If this had been the case it would have been important to assist in the rise of Germany, strengthen economic and political ties with Berlin and pay more attention to the historical grievances of the Germans. We remember, however, that the Sudeten Germans and unions of other forced immigrant groups were the bitter enemies of the Soviet Union. And why wouldn't they have been? They claimed right of return to the western regions of Poland and the Sudeten regions of Czechoslovakia.
Today, these formerly odious political structures and demands look quite different. Czechoslovakia no longer exists. After turning to NATO by providing its territory for the deployment of anti-missile systems, Poland has betrayed us for the last time in its era of "solidarity." We do not bear today any moral obligations before the Poles, whose return toward Russia is only possible if Warsaw voluntarily returns to the integrated Eurasian space. If this does not occur, we will be better able to understand and relate to the interests of the former “East Germans” (Volksdeutsche), keeping in mind the deportations of 1945 and 1946.
Those of us in Russia held on to the principles of postwar Europe, including its legal principles, sincerely and until the last possible moment. It was not our choice: We wanted to leave everything intact, but the West practically destroyed the postwar world order. Since the end of the 1980s, the Potsdam and Yalta agreements have gone through major revisions on the West's initiative, and we have lost the geopolitical results of World War II in Europe.
Now from A follows B and, namely, the return of Germany to world politics. Even today the German National Bank is re-appropriating its gold reserves from London and Paris, and soon all German gold will be returned from Fort Knox. Global newspaper headlines on German topics can currently be reduced to something like this: “2013, An Important Year for Restoration of Sovereignty of German State.” Considering one or two possible ways to create a Russo-German strategical alliance, we have waited patiently, withdrawn the Russian army from Germany, built the “Nord Stream” together with Gerhard Schroeder and strengthened economic cooperation in every way possible.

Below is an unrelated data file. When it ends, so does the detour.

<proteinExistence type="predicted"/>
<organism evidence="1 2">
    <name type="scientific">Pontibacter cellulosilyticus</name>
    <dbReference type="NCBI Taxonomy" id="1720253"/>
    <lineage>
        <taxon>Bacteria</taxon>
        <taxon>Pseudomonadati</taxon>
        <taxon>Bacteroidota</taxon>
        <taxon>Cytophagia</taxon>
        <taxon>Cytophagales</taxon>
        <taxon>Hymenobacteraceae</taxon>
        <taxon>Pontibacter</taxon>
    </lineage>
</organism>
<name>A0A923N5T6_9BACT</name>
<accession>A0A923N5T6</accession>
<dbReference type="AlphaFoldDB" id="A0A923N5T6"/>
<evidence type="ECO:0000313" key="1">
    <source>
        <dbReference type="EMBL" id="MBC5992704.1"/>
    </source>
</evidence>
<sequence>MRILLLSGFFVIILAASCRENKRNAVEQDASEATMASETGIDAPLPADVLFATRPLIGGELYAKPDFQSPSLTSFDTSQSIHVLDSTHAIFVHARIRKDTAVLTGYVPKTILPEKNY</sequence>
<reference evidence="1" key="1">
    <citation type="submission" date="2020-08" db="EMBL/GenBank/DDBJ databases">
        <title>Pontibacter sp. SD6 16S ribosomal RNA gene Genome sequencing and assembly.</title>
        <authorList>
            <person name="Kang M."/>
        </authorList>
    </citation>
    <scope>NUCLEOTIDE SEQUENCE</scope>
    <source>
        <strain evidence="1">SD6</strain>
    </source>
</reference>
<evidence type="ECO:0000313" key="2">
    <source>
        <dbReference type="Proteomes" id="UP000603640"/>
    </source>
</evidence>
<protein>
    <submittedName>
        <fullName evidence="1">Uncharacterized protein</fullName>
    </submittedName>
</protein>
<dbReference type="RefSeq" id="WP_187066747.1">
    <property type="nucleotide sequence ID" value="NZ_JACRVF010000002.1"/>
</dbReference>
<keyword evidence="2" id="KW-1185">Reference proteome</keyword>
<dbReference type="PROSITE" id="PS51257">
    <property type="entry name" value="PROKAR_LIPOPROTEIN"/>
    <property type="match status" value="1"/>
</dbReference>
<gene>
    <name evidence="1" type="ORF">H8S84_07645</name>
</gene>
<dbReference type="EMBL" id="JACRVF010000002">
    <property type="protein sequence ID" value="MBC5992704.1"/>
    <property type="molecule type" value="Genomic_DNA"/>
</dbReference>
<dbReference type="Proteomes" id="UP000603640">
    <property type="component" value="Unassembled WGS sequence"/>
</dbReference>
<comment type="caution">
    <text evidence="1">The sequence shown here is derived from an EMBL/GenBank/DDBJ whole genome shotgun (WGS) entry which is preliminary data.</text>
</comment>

And so we have much to answer to the U.S. about our actions in Europe, but we are not seduced by anti-Americanism, or even by fanaticism — in the spirit of U.S. blockbusters — to destroy the U.S.
Where would we buy iPhones and iPads? What would happen to Silicon Valley and NASA, the prospect of fusion engines for our reach into the solar system and mankind's interplanetary advancement? In the depths of our mysterious Slavic souls, we actually love America and sympathize with its president of African-American origins, Barack Hussein Obama, almost as much as we sympathized with JFK in the 1960s. This view is quite in the spirit of the reflections of classical Russian philosopher Aleksandr Zinoviev, who wrote that the collapse of the Soviet Union would be a great global tragedy, but the defeat of the U.S. and the West in general would represent just as great a danger for humanity.
Even today we do not wish for the complete destruction of the West. We only wish for the U.S. not to meddle in the integration processes in our common home of Eurasia. Even better would be the help of the U.S. in the Eurasian re-orientation of Ukraine, Poland, the Baltic states and Eastern Europe in general, as was true at the end of World War II. Then our attitude toward the U.S., our geopolitical rival, will become more restrained. In other words, we are choosing our allies based on their usefulness in solving our historical problems, and the U.S. still has a chance to become one among that number — once it conducts its policies sensibly, of course.